TOKYO--(BUSINESS WIRE)--Mitsubishi Electric Corporation (TOKYO:6503) announced today that it has developed a high-speed training algorithm for deep learning that incorporates necessary inference functions for identification, recognition and prediction of unknown facts based on known facts. The new algorithm is expected to simplify the implementation of deep learning in vehicles, industrial robots and other machinery by drastically reducing memory usage and the computational time for training. It also will enable low-cost solutions in which artificial intelligence (AI) systems with training functions perform high-level inference directly within the embedded system according to the embedded system’s peripheral environment.
Mitsubishi Electric will present its new system at the International Conference on Neural Information Processing (ICONIP2016), which will be held at Kyoto University from October 16 to 21. A paper also will be published in Lecture Notes in Computer Science. The technology was originally introduced in a news release entitled Mitsubishi Electric Develops Compact AI dated February 17.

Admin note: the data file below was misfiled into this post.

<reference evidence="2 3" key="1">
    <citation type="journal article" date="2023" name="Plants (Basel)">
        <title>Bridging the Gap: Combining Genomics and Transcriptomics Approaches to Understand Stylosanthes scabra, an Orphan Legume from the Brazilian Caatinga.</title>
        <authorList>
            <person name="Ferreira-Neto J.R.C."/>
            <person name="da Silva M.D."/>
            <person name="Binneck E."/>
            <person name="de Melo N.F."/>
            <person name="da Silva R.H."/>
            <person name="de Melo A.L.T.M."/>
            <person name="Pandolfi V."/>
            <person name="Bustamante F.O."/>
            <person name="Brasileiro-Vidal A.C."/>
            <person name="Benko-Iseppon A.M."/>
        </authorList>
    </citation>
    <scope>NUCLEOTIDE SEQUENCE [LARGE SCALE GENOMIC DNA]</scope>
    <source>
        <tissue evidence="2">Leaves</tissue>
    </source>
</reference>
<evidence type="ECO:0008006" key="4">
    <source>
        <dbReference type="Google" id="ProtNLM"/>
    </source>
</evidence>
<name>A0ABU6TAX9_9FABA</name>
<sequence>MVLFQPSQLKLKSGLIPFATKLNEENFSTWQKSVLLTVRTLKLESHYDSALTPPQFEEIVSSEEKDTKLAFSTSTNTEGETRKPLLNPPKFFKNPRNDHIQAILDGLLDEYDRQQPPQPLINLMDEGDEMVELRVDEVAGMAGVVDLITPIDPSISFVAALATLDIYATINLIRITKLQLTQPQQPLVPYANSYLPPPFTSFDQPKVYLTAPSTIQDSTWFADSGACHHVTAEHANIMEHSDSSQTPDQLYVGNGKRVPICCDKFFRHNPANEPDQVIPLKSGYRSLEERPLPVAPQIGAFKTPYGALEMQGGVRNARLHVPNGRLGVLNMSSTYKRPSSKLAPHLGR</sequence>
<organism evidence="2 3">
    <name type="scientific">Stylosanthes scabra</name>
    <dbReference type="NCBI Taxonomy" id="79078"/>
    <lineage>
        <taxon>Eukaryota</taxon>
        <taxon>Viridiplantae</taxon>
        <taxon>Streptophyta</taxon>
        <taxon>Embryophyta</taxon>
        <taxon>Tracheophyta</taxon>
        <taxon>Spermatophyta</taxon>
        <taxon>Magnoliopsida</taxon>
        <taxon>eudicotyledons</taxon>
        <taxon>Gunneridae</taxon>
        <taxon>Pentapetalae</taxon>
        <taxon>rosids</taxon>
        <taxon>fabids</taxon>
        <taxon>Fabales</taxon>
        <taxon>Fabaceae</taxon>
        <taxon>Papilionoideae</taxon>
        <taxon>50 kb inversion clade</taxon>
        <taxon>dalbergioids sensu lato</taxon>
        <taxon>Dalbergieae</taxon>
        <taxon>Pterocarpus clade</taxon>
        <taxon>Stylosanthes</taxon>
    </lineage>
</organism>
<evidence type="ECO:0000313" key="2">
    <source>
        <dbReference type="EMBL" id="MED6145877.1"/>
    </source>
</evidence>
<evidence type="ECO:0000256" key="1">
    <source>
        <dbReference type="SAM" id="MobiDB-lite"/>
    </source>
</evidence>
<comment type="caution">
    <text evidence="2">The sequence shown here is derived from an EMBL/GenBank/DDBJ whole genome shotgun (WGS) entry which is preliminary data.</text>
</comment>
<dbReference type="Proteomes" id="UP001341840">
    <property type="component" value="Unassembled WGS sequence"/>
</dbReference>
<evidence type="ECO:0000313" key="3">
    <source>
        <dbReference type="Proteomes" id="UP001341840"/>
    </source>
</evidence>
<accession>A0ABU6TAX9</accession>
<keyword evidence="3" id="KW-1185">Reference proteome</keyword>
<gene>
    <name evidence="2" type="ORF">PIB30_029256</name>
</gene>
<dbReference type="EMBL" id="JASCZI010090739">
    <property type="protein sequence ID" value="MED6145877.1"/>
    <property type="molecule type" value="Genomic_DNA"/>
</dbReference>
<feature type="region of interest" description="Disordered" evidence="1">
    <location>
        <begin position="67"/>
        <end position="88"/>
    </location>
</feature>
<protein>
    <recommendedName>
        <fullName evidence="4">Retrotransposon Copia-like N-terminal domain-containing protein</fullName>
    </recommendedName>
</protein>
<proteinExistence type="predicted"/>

The algorithm reduces the training time, computational cost and memory requirements to approximately one-thirtieth of that of conventional AI, as it can achieve a further reduction of approximately 30 percent from Mitsubishi Electric’s existing Compact AI, which itself reduced the computational cost and memory requirements for image recognition by 90 percent compared to conventional AI, according to Mitsubishi Electric’s own research as of October 14.
Mitsubishi Electric’s system should help expand AI’s range of utilization thanks to its compactness and overall low cost. It will reduce the costs of AI deployment by eliminating needs for servers and network facilities, because of its compactness and high-level inference to be performed directly in embedded systems. Conventional machine-learning algorithms for deep learning require deep neural networks comprising costly memory resources.
The new algorithm adapts to the specific purposes of each system, because it uses learning data and high-level inferences about the operating environment. This advantage will help to support the effective structuring of networks and reduce the trial and error of design.
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